# 分治算法代写 | Divide And Conquer Algorithm

Introduction

2048 is a single-player game where the player tries to construct a 2048 tile on a 4×4 grid (see Figure 1). At any time each grid position is either empty or labelled with a power of two. Two random tiles are placed in random empty positions to initialize the game. Random tiles are usually 2’s but 4’s are occasionally possible.

Each turn, the player moves all tiles up, down, left, or right, by pressing w, s, a, or d respectively.

Tiles move in the chosen direction until they hit a wall or another tile. If a tile hits another tile with the same value the two tiles merge (in the direction of the move) into a single tile with twice the value. After this move, and before the next, a random tile is placed on a random empty board position.

If the player constructs a 2048 tile they win and the game ends. If no more moves can be made that would change the game state, the player loses and the game ends.

To get a better idea of how the game works, try playing it here: https://play2048.co/.

Implement a GUI-based 2048 application using tkinter. You can find the tkinter documentation on effbot1 and New Mexico Tech2 . Your implementation should follow the Apple MVC structure3.

Rules, Tips, and Hints

Functionality marking for this assignment is automated and works by analysing your GUI. Consequently, solutions that do not display, or display incorrectly, may not receive marks. You may obtain partial marks for partial displays; e.g. you can receive partial marks for a correct title label, even if your tiles do not display, and you can receive partial marks for correct initial tiles,even if you do not get player input to modify the game state. It is recommended to work on the model, view, and controller classes simultaneously.

This assignment has two tasks for undergraduate students and an additional task for postgraduate students. You can pass the assignment and achieve a playable game by implementing task one only. Successful completion of task two is challenging and only necessary to obtain a top grade.

The number of marks associated with each task is not an indication of difficulty. Task one may take less effort than task two, yet is worth significantly more marks.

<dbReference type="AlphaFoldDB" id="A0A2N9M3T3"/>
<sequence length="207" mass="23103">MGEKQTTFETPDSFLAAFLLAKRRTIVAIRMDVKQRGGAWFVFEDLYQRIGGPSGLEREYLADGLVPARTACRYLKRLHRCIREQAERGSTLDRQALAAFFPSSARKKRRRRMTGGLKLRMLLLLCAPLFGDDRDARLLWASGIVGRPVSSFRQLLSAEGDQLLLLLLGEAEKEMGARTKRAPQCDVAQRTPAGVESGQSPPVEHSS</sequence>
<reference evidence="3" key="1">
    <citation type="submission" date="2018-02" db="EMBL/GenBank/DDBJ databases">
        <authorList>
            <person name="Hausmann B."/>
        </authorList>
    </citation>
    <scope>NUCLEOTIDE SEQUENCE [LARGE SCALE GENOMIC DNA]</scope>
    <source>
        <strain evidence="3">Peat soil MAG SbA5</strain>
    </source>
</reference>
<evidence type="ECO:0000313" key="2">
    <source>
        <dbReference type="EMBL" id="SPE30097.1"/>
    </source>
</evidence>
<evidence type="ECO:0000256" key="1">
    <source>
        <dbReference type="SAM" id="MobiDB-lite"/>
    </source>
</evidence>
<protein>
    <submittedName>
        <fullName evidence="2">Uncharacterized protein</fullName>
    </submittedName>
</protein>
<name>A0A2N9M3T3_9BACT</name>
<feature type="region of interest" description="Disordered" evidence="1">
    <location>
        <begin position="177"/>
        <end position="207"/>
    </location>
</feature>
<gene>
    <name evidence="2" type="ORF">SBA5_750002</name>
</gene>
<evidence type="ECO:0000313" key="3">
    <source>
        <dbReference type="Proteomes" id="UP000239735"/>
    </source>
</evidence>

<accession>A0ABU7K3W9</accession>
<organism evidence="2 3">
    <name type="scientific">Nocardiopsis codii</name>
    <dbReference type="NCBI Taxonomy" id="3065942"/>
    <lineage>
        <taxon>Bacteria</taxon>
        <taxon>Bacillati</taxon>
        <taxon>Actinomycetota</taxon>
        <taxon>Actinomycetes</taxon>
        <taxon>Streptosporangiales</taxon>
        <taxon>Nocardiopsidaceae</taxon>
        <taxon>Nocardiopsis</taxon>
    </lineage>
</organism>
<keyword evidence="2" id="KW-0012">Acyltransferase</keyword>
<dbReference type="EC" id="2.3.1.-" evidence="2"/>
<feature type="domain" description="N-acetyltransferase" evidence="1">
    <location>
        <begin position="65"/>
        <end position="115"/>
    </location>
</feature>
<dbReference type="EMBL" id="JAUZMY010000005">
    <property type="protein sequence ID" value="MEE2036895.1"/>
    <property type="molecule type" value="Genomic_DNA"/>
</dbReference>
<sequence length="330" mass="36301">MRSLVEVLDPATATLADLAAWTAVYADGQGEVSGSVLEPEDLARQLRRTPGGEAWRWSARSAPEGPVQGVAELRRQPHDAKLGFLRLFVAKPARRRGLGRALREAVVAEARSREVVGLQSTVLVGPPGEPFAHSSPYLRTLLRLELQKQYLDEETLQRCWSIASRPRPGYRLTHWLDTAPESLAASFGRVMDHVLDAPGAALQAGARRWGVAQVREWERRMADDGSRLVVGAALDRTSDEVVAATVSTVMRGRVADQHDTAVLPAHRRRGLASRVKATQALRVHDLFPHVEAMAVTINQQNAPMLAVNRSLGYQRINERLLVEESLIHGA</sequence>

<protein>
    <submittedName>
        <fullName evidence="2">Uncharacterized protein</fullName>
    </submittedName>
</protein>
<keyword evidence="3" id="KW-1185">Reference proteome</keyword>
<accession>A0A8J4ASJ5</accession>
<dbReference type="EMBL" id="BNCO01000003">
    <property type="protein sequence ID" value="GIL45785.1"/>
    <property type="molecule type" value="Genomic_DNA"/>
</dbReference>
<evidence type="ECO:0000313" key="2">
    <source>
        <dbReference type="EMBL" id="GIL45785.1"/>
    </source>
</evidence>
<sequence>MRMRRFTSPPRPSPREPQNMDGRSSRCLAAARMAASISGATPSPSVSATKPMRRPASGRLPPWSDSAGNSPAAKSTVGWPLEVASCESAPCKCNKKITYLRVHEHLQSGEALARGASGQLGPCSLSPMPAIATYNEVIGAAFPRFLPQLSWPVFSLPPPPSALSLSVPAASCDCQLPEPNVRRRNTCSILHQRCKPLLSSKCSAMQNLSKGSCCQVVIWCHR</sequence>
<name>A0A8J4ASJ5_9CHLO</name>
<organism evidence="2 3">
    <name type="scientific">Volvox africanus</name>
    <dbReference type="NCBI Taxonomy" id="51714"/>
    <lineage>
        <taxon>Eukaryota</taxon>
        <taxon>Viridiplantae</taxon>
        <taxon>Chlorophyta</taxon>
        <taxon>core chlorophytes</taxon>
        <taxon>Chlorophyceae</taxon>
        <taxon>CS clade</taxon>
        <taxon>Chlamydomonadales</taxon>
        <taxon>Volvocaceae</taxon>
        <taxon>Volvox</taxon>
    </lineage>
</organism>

Minor differences in the look (e.g. colours, fonts, etc.) of the GUI are acceptable provided they do not cause the Gradescope tests to fail. Except where specified, you are only required to do enough error handling such that regular game play does not cause your program to crash or error.

If your solution contains code that prevents it from being run, you will receive a mark of 0.

You must only make use of libraries listed in Appendix A. You must not import anything that is not on this list; doing so will result in a deduction of up to 100% of your mark.

You may use any code from the support files or sample solutions for previous assignments from this semester only, as well as any lecture or tutorial code provided to you by course staff. However,it is your responsibility to ensure that this code is styled appropriately, and is an appropriate and correct approach to the problem you are addressing.

Task 1: Basic Gameplay

By the end of Task 1 you should have implemented a functional GUI-based version of 2048, which looks like Figure 2 and Figure 3. A heading label with yellow background and white text ‘2048’ should appear at the top of the window at all times. Below the label, the 4×4 grid of tiles should be displayed on a canvas. These tiles are represented by coloured rectangles annotated with their values. They must use the tile and text colours for each value found in a3_support.py. Certain events should cause behaviours as per Table 1.

When the player wins or loses the game inform them of the outcome via an askyesno messagebox.

The messagebox must display the text of WIN_MESSAGE or LOSS_MESSAGE that are defined in a3_support.py. Both of these messages ask the player if they would like to play again. If ‘yes’,the messagebox should close and a new game should begin. If ‘no’, the entire program should end

Table 1: Events and their corresponding behaviours. A move is only applicable if it would cause a change to the game state. All other keypresses should be ignored (no error should occur on other keypresses).

gracefully (e.g. the window should close and the >>> should reappear in the REPL).

To complete this task implement

1. a model class to maintain and modify the game state,
2. a single view class for the 4×4 grid, and
3. a controller class to maintain instances of and communication between, the model and view.

The following sub-sections outline the required structure for your code. You will benefit from writing these classes in parallel, but you should still test individual methods as you write them.